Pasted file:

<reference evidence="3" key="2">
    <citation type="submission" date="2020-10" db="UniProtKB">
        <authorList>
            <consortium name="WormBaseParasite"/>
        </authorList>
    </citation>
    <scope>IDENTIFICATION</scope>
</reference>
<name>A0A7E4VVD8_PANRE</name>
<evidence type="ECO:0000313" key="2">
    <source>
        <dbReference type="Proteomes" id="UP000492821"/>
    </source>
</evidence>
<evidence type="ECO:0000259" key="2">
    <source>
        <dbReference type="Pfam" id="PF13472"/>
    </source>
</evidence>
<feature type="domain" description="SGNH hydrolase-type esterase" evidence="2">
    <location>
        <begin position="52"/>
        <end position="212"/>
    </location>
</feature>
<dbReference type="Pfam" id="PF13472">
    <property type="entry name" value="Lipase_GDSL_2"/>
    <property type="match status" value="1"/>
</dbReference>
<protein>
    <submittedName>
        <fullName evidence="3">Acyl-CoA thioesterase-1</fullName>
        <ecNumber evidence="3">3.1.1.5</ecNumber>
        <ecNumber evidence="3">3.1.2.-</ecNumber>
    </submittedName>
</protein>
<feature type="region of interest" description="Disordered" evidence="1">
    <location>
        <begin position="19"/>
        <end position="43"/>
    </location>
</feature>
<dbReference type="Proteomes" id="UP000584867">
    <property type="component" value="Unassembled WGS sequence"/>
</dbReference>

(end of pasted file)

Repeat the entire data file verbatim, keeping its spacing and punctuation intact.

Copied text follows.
<reference evidence="3" key="2">
    <citation type="submission" date="2020-10" db="UniProtKB">
        <authorList>
            <consortium name="WormBaseParasite"/>
        </authorList>
    </citation>
    <scope>IDENTIFICATION</scope>
</reference>
<name>A0A7E4VVD8_PANRE</name>
<evidence type="ECO:0000313" key="2">
    <source>
        <dbReference type="Proteomes" id="UP000492821"/>
    </source>
</evidence>
<evidence type="ECO:0000259" key="2">
    <source>
        <dbReference type="Pfam" id="PF13472"/>
    </source>
</evidence>
<feature type="domain" description="SGNH hydrolase-type esterase" evidence="2">
    <location>
        <begin position="52"/>
        <end position="212"/>
    </location>
</feature>
<dbReference type="Pfam" id="PF13472">
    <property type="entry name" value="Lipase_GDSL_2"/>
    <property type="match status" value="1"/>
</dbReference>
<protein>
    <submittedName>
        <fullName evidence="3">Acyl-CoA thioesterase-1</fullName>
        <ecNumber evidence="3">3.1.1.5</ecNumber>
        <ecNumber evidence="3">3.1.2.-</ecNumber>
    </submittedName>
</protein>
<feature type="region of interest" description="Disordered" evidence="1">
    <location>
        <begin position="19"/>
        <end position="43"/>
    </location>
</feature>
<dbReference type="Proteomes" id="UP000584867">
    <property type="component" value="Unassembled WGS sequence"/>
</dbReference>